The Atlas of the Later Zulu Wars 1883-1888

The Atlas of the Later Zulu Wars 1883-1888

  • Author: John Laband
  • Publisher: University of Natal Press
  • ISBN: 0-86980-998-9

Review By : Ian Knight

   There is a tendency, even in most recent histories of the Anglo-Zulu War, to write off the effects of the post-war political settlement of Zululand, imposed in the aftermath of the British victory at Ulundi. It is easy to understand why; as a tragic drama, the partitioning  of Zululand and the collapse of the country into civil war and anarchy makes a particularly poignant epilogue, a suitably sour and thought-provoking note, when summed up succinctly, with which to end the epic tale, an antidote to offset the gung-ho flourishes of conquest and resistance. Yet in fact, the British invasion of 1879 was merely the main act in the drama; the true story of the destruction of the Zulu kingdom took place across the following decade.

 Sir Garnet Wolseley’s hasty post-war partitioning  of the country – so often criticised as a failure, because of the violence it unleashed – was in fact largely the opposite, at least in terms of his political brief. Designed to prevent the re-emergence of the Zulu Royal House, and to liberate those groups within the kingdom who had supposedly been held in check by the Zulu kings since the time of Shaka, it in fact stoked deep-seated tensions within the country. It created a new order of self-serving amakosi like Zibhebhu kaMapitha – himself a distinguished hero of the war of 1879 – who looked to European support and economic involvement to sustain their power-base, while at the same time it alienated a large proportion of ordinary Zulus who were essentially conservative, who remained loyal to the exiled King Cetshwayo, and who hankered nostalgically for the golden age of prestige and power his rule had represented. In their shamelessly partisan approach, supporting the new order in he hope of undermining support for the old, Wolseley’s white successors in fact created the very backlash amongst frustrated loyalists that they most feared.

 Within two or three years of the last British troops marching out of Zululand, the situation within the country was anarchic, leading to a bizarre reversal of official policy, and the re-instatement of Cetshwayo to part of his old territories. Yet the restored king was in an in impossible position, for the animosities that had festered during his absence could not be contained, and civil war erupted. In many respects, it was Zibhebhu’s victory over the assembled royalists at oNdini in July 1883 – the second battle of Ulundi – which was the true conclusion of the British invasion, for it led to the deaths of over fifty of the great nobles of the old Zulu order, and to the utter ruin of Cetshwayo.

Even then, however, the sorry story does not end, for the mantle of royalist hopes descended upon Cetshwayo’s son, Dinuzulu. For anyone accustomed to the image of Dinuzulu at the time of the 1906 Rebellion – not yet forty, overweight, sick, an alcoholic, weighed down, indecisive, and trapped by his powerlessness between the responsibilities to his people and the suspicion of the colonial authorities – it comes as something of a surprise to discover what a dynamic figure he was in the 1880s. Still a teenager, he galvanised royalist supporters and secured white intervention – mortgaging part of his birthright to the Boers in consequence – and defeated Zibhebhu at the battle of Tshaneni in 1884.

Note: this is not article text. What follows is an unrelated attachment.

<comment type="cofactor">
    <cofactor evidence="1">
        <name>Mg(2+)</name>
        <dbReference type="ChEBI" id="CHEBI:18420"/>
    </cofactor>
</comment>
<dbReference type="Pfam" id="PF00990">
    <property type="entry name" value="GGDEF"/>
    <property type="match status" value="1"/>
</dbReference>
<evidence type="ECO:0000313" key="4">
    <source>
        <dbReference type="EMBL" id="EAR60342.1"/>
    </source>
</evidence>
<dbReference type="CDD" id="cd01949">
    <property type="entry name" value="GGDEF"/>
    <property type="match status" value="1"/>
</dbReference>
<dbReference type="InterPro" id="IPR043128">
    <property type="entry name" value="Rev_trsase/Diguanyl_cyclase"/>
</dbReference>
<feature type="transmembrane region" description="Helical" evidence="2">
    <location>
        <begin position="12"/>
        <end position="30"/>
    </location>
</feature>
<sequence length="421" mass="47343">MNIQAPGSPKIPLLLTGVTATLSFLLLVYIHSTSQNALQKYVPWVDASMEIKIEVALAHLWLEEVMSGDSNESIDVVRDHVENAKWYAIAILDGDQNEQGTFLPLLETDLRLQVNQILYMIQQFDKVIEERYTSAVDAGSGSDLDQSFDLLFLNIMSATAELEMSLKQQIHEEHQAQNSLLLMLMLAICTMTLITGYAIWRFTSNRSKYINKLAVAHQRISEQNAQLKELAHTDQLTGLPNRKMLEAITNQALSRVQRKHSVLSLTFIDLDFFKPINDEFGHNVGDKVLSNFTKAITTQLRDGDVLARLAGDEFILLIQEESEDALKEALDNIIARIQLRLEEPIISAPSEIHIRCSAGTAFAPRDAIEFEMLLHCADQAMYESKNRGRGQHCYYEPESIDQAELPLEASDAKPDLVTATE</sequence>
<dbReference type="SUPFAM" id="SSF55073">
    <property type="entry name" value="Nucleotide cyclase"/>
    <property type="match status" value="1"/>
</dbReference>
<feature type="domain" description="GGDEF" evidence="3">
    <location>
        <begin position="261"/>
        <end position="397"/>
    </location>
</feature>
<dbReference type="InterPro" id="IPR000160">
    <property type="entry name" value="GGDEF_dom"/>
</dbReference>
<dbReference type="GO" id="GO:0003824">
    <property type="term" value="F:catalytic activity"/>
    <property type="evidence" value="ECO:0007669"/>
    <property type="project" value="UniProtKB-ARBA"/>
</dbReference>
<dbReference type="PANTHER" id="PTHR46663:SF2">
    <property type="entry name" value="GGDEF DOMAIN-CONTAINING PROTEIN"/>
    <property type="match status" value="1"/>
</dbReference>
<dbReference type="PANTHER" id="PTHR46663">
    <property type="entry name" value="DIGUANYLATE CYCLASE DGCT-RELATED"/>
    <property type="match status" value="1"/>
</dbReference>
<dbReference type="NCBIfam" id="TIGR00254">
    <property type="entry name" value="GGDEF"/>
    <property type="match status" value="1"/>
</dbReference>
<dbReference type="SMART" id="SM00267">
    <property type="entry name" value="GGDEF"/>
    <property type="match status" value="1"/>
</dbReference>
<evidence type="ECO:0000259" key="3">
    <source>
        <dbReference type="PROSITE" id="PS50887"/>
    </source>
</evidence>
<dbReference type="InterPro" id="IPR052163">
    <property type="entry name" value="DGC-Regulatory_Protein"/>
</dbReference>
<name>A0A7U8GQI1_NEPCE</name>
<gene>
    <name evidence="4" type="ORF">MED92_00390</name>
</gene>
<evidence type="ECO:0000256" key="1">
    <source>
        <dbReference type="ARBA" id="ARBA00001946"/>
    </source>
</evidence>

When the prospect of Boer influence in Zululand finally provoked a response from the British, Dinuzulu went into open revolt. Driving off a small British force sent to arrest him at Ceza mountain, he attacked Zibhebhu – again – and, after a spectacular charge at Ivuna Hill, led by Dinuzulu on horseback in person, he routed him. He then defied British redcoats once more from his mountain strongholds. Yet the outcome of the ‘uSuthu Rebellion’ was surely never in doubt, for if a united Zululand could not defeat British troops in Zululand, a country fragmented by a decade of civil war never stood a chance, and Dinuzulu’s ultimate surrender in 1888 marks both the true point of British victory, and the end of this book.

            Two scholars have made the systematic destruction of Zulu independence post-1879 their speciality, Professor Jeff Guy – whose ‘Destruction of the Zulu Kingdom’ is a seminal work – and Professor John Laband. Laband, of course, is the author of the monumental ‘Rope of Sand’, and of the ‘Illustrated Guide to the Anglo-Zulu War’. This book is very much a companion piece to the latter, and follows the same format. It offers a concise and fully illustrated history of these complex events as they unfolded, breaking down the campaigns chronologically, and describing each of the important battles in turn. And the maps, are, of course, a crucial element; while the often fluid and confusing strategic situation sometimes gives rise to some rather overly complicated campaign maps, the battle maps are a delight, meticulously researched and carefully realised.

            This is an important book in that it explores the wider consequences of the British invasion, a reminder that the events of 1879 do not stand alone in some mythical landscape, but shaped the bitter destiny of the Zulu people to this day, and it is particularly recommended for anyone who is curious to understand the rather brutal road by which Zululand got from the ever-popular ‘then’ of 1879 to ‘now’. 


Tuesday 17th of January 2006 09:39:41 PM